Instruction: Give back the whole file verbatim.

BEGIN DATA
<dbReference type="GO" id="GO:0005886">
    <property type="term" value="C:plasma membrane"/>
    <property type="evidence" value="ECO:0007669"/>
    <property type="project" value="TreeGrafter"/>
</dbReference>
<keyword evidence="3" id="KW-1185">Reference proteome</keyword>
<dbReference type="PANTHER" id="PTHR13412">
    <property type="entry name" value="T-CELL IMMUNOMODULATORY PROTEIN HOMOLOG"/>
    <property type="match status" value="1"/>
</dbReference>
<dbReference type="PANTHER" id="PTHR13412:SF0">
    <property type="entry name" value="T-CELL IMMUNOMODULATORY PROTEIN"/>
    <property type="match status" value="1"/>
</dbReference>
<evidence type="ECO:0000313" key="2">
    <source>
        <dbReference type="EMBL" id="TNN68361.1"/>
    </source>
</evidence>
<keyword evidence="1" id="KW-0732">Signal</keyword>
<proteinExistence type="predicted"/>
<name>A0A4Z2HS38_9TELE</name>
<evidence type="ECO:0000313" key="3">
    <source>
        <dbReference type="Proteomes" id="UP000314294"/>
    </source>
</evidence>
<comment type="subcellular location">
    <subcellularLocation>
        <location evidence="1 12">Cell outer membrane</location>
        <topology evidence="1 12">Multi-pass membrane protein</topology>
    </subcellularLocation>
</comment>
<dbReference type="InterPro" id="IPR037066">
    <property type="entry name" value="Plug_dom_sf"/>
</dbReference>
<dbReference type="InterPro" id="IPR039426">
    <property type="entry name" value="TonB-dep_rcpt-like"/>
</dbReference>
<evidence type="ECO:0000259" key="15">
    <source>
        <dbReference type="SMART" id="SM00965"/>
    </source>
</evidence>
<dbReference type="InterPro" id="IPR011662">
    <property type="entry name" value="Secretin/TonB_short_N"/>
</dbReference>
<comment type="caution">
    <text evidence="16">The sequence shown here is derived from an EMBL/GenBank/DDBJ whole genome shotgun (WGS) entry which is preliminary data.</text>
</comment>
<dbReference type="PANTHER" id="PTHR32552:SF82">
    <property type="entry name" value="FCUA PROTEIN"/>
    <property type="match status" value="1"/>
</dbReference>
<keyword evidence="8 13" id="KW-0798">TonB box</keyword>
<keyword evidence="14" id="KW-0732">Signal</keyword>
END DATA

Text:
<dbReference type="GO" id="GO:0005886">
    <property type="term" value="C:plasma membrane"/>
    <property type="evidence" value="ECO:0007669"/>
    <property type="project" value="TreeGrafter"/>
</dbReference>
<keyword evidence="3" id="KW-1185">Reference proteome</keyword>
<dbReference type="PANTHER" id="PTHR13412">
    <property type="entry name" value="T-CELL IMMUNOMODULATORY PROTEIN HOMOLOG"/>
    <property type="match status" value="1"/>
</dbReference>
<dbReference type="PANTHER" id="PTHR13412:SF0">
    <property type="entry name" value="T-CELL IMMUNOMODULATORY PROTEIN"/>
    <property type="match status" value="1"/>
</dbReference>
<evidence type="ECO:0000313" key="2">
    <source>
        <dbReference type="EMBL" id="TNN68361.1"/>
    </source>
</evidence>
<keyword evidence="1" id="KW-0732">Signal</keyword>
<proteinExistence type="predicted"/>
<name>A0A4Z2HS38_9TELE</name>
<evidence type="ECO:0000313" key="3">
    <source>
        <dbReference type="Proteomes" id="UP000314294"/>
    </source>
</evidence>
<comment type="subcellular location">
    <subcellularLocation>
        <location evidence="1 12">Cell outer membrane</location>
        <topology evidence="1 12">Multi-pass membrane protein</topology>
    </subcellularLocation>
</comment>
<dbReference type="InterPro" id="IPR037066">
    <property type="entry name" value="Plug_dom_sf"/>
</dbReference>
<dbReference type="InterPro" id="IPR039426">
    <property type="entry name" value="TonB-dep_rcpt-like"/>
</dbReference>
<evidence type="ECO:0000259" key="15">
    <source>
        <dbReference type="SMART" id="SM00965"/>
    </source>
</evidence>
<dbReference type="InterPro" id="IPR011662">
    <property type="entry name" value="Secretin/TonB_short_N"/>
</dbReference>
<comment type="caution">
    <text evidence="16">The sequence shown here is derived from an EMBL/GenBank/DDBJ whole genome shotgun (WGS) entry which is preliminary data.</text>
</comment>
<dbReference type="PANTHER" id="PTHR32552:SF82">
    <property type="entry name" value="FCUA PROTEIN"/>
    <property type="match status" value="1"/>
</dbReference>
<keyword evidence="8 13" id="KW-0798">TonB box</keyword>
<keyword evidence="14" id="KW-0732">Signal</keyword>